**** (4 stars out of 5)
At last- a friendly face! The technologically advanced and genial Vissians welcome Captain Archer. Their Captain Drennik exudes none of the menace of his identical cousin Tomalak, though he shares certain similarities with former Narn arms dealer G'Kar. It seems this first contact was essential in gaining Enterprise some shiny new photonic torpedoes! Pa-chew!
But words can be weapons as well. While Reed is putting his patented moves (like Jagger's: old and tired) on the Vissian lady with the nice torpedoes, Trip sees a wrong that needs righting and ruins some poor bastard's life.
Well, a poor soul, neither male nor female. Vissians are like the Tenctonese in that regard: it takes three to tango. Unlike the good folks on Alien Nation, however, we see the affluent male and female couple trying to conceive, and the third gender cogenitor who makes it all possible. A tiny minority, essential to the very fabric of life, but kept nameless, uneducated, and in the back of a closet. Treated with no more respect or dignity than a dildo in a drab jumpsuit.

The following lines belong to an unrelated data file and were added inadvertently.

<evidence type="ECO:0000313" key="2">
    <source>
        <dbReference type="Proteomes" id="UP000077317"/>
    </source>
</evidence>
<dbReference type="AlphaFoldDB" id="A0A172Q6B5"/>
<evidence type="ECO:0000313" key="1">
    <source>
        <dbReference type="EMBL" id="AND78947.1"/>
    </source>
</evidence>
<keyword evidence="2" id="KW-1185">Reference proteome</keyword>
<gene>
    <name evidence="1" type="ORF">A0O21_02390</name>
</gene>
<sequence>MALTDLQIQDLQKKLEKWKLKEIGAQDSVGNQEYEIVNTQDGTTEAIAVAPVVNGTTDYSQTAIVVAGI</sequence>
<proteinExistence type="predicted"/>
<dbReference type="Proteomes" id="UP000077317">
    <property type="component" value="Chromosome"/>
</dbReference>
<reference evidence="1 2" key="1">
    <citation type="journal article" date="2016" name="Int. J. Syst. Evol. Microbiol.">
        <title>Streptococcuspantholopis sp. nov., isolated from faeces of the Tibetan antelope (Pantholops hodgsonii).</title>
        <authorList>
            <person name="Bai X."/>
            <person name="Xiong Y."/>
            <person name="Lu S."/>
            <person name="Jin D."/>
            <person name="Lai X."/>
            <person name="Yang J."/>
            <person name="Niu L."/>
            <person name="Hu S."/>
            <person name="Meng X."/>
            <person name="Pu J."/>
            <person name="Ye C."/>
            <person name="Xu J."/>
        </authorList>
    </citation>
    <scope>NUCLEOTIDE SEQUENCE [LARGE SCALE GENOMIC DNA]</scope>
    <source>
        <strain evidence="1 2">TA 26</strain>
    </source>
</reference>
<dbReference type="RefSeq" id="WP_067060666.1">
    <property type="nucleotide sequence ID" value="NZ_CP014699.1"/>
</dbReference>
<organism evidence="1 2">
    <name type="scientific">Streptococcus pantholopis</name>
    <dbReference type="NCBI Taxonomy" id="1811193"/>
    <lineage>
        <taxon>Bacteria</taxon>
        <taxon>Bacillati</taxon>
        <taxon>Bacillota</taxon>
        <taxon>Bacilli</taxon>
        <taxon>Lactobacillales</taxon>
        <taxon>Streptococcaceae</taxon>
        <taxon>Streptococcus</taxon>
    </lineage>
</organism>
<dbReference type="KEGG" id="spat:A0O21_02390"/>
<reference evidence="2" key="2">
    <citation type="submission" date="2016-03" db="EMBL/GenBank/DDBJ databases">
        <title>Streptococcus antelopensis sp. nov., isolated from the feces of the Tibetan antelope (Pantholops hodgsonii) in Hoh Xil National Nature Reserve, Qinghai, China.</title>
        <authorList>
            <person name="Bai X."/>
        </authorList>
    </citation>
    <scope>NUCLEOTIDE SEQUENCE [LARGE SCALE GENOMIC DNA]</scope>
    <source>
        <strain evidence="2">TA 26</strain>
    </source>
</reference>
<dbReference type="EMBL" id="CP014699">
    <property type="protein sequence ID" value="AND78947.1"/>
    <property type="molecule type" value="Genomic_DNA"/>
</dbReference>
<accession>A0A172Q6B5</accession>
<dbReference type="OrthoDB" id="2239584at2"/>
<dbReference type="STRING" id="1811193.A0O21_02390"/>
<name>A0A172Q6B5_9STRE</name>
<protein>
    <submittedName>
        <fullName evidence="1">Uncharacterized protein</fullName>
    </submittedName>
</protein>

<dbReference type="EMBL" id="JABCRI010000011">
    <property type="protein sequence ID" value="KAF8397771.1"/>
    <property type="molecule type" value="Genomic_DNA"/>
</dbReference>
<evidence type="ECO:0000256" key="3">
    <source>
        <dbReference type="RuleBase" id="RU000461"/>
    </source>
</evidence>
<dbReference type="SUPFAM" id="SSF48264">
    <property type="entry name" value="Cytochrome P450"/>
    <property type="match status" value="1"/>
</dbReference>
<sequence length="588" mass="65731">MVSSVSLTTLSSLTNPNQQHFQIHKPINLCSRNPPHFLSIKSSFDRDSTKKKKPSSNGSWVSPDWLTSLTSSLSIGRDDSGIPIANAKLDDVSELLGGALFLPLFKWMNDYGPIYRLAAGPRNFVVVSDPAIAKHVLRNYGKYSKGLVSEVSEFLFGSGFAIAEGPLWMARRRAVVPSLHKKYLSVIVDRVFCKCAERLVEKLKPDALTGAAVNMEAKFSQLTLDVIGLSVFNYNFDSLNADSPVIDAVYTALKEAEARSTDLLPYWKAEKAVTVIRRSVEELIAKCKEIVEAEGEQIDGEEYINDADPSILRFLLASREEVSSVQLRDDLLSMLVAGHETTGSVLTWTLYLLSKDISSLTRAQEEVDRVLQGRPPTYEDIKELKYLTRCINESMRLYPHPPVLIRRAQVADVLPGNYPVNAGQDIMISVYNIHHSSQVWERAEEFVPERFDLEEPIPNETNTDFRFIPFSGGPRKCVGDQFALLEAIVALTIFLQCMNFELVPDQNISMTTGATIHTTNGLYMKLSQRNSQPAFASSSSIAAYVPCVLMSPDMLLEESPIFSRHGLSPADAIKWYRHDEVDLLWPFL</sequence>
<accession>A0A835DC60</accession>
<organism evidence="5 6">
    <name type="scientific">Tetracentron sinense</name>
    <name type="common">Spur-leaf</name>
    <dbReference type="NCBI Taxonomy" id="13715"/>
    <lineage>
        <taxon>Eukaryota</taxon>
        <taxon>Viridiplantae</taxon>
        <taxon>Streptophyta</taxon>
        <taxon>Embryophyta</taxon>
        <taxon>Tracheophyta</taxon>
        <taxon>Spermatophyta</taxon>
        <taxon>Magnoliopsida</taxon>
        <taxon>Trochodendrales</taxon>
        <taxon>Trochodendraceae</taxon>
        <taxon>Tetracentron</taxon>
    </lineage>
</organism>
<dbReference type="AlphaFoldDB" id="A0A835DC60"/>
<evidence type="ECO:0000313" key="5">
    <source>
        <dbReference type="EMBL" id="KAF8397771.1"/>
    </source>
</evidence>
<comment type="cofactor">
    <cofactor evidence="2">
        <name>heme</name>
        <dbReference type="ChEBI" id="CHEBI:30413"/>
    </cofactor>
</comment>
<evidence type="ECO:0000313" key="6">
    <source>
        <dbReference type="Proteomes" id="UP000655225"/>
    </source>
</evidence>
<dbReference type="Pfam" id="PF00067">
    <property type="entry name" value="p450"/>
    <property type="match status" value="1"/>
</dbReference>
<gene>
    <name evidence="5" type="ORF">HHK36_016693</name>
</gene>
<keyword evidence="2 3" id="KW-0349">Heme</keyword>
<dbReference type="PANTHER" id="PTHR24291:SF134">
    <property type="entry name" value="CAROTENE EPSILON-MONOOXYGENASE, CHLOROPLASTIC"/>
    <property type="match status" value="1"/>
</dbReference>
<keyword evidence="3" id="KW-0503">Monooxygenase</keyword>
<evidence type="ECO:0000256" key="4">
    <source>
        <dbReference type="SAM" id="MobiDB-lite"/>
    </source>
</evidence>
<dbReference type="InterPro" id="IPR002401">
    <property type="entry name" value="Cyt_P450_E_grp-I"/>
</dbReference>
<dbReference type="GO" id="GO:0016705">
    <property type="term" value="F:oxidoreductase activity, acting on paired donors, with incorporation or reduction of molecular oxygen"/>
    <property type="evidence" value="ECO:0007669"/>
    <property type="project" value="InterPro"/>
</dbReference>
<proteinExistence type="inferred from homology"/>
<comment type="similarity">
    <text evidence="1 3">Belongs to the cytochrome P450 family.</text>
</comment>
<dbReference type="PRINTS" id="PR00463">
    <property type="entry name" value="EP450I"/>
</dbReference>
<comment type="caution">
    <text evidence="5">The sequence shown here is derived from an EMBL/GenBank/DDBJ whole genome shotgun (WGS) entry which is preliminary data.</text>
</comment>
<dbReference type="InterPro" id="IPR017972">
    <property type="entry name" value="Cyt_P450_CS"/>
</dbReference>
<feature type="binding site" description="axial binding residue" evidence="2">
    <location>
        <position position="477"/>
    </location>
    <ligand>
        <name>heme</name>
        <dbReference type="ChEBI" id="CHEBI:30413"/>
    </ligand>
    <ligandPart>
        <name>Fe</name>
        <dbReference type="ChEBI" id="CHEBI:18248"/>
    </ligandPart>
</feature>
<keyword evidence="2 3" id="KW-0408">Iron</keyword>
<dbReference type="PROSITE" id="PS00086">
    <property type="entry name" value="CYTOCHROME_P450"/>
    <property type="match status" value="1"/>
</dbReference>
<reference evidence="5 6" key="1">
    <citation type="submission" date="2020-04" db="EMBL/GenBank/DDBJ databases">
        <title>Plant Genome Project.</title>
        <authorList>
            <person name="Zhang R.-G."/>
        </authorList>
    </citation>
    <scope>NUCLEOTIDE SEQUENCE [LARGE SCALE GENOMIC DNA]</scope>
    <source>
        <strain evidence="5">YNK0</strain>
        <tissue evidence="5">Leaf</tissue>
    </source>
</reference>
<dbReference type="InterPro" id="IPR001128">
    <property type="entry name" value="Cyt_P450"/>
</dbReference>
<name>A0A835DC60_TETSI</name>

Much as the primarily human audience does, Trip finds this state of affairs deeply uncool. And yet his efforts to set things right could not have failed more tragically if this were a teen drama on the WB.
"Cogenitor", like Trek classics of yore, got me passionately WONDERING things! In the words of Q: "Shall we discuss your rapid progress?" The Vissians were a thousand years between breaking warp and diving into suns. We know humans will achieve this in only 200. Is there a reason humans are doing better, faster, or are they simply en route to Professor Galen's "dull and bloated empire"?
Is it informative that Archer casually compares Vissia to Singapore?
Trip seems to be pushing for reasonable, just, and equal treatment. But it's the pushing itself that costs the cogenitor's life. I'd rather blame the Vissians than Trip, myself. If a DAY of someone being NICE to them is enough to send one over the edge, I'm surprised they have any left at all.
But then again, the Cogenitor didn't ask for a new belief system. The Prime Directive seems very, VERY necessary today, not just that arbitrary suggestion Captain Kirk always stepped over whenever he knew best. The scene between remorseful Tucker and enraged Archer is always painful viewing. It's a sobering story, surprisingly effective.